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I have heard in lectures that male cats contribute proportionately more genetic influence on offspring behavior than do females,
probably to balance the fact that females have more socialization influence than absent males. If this is true, do you know
of a scientific reference to support this, or is this theoretical?
Similarly, do you think a male dog contributes more genetic influence on behavior? I work with a canine breeding kennel that
wants to improve the personality of their puppies. Would it be worthwhile for them to find a healthy dog of the correct breed
with a great personality and buy its semen to artificially inseminate their bitches?
Katherine Brown, DVM
Hillside Veterinary Hospital
Cottonwood Heights, Utah
We should all be familiar with this subject since it is so critical that we play a role in educating breeders about the importance
of breeding animals that are behaviorally as well as physically sound. A great deal of research over the years has clearly
demonstrated that many behavioral traits have a genetic basis in both dogs and cats. The research in cats, in particular,
has demonstrated that the friendliness of the father has a significant effect on the friendliness of its offspring, regardless
of the amount of early handling received by the kittens.
Valarie V. Tynes, DVM, DACVB
However, no study has clarified the genetic role of the queen on offspring friendliness. In order to do this, several litters
of kittens with the same father would have to be cross-fostered by mothers of differing levels of friendliness. If an unfriendly
mother raised a kitten from a friendly father and friendly mother, the resulting behavior of that kitten might help us to
separate the genetic effects from the environmental effects. For example, if the kitten grew up to be unfriendly, that would
suggest that environmental effects may outweigh genetics, at least regarding this one trait. If, conversely, a kitten with
the same friendly father but an unfriendly mother could be raised by a friendly mother, its resulting behavior, especially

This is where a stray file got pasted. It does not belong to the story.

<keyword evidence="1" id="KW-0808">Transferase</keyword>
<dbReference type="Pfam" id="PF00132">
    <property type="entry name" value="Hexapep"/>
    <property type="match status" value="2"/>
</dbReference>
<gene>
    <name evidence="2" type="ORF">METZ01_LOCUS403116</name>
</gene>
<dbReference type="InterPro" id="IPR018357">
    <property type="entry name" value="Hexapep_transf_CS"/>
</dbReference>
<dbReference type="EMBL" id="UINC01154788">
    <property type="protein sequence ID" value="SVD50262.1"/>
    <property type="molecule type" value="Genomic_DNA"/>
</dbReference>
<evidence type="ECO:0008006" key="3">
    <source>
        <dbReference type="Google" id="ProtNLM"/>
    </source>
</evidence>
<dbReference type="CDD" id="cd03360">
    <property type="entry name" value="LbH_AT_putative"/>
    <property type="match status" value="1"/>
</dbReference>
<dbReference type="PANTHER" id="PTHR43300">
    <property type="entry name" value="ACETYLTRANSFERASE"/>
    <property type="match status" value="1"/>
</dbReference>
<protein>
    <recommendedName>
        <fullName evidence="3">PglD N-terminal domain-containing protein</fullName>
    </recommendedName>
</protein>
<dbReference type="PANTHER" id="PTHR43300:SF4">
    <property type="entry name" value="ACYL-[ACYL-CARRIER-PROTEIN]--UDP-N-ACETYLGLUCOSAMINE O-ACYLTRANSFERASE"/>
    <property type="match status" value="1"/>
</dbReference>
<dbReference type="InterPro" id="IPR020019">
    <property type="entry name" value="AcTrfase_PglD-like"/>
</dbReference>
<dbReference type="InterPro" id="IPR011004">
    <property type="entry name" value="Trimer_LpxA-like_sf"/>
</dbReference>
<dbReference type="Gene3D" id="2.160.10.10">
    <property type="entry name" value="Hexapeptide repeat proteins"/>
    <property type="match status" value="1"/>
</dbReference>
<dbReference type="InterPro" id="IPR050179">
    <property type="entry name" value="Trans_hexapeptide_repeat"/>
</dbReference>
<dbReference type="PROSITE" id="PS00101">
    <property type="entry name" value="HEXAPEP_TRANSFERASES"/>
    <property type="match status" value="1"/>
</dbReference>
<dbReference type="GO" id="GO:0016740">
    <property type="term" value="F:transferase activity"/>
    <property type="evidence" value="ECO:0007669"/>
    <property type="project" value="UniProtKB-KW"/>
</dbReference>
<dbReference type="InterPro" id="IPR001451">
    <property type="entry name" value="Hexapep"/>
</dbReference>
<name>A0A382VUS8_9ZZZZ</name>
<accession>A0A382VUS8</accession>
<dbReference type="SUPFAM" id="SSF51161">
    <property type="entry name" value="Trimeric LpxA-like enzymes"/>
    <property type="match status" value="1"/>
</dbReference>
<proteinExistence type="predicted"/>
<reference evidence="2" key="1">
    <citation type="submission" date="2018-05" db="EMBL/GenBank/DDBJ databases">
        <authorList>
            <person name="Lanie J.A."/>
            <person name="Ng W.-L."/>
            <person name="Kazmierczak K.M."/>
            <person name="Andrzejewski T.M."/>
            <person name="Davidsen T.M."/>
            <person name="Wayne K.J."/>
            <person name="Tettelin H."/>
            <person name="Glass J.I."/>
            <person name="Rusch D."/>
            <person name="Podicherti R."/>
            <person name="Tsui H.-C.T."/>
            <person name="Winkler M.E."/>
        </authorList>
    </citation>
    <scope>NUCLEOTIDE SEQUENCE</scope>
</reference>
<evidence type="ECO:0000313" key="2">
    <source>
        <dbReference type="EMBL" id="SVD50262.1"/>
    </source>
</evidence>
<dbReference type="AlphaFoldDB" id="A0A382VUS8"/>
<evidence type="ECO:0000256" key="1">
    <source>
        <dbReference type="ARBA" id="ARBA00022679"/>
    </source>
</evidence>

if significantly different from that of the other kittens, could add even more to the picture. If this kitten turned out to
be unfriendly, that could suggest that the mother's genetics played a more important role than the father's genetics and the
environment. Ultimately, without removing the kittens from their own mother, the environmental effects cannot be separated
from the genetic effects.
Studies of temperament and personality in dogs have also suggested varying degrees of heritability of different personality
traits. In particular, shyness or fearfulness seems to have a high heritability. Other studies have determined that aggression
and a characteristic the researchers called boldness are heritable. While some studies have suggested the presence of stronger maternal influences on behavior, others have found
minimal maternal influence on behavior, and none appear to have specifically looked at paternal genetic influences. Clearly,
we still have much to learn about the genetics of behavior.
While it is understood that each parent contributes half of their offsprings' genetic material, whether or not they vary in
their specific contributions to different traits remains to be elucidated. Until more is learned, it would be ideal to encourage
breeders to evaluate all potential breeding animals equally and only breed animals that exhibit good temperament and good
Valarie V. Tynes, DVM, DACVB
Premier Veterinary Behavior Counseling
P.O. Box 1040
Fort Worth, TX 76101
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2. McCune S. The impact of paternity and early socialisation on the development of cats' behaviour to people and novel objects.
Appl Anim Behav Sci 1995;45:109-124.
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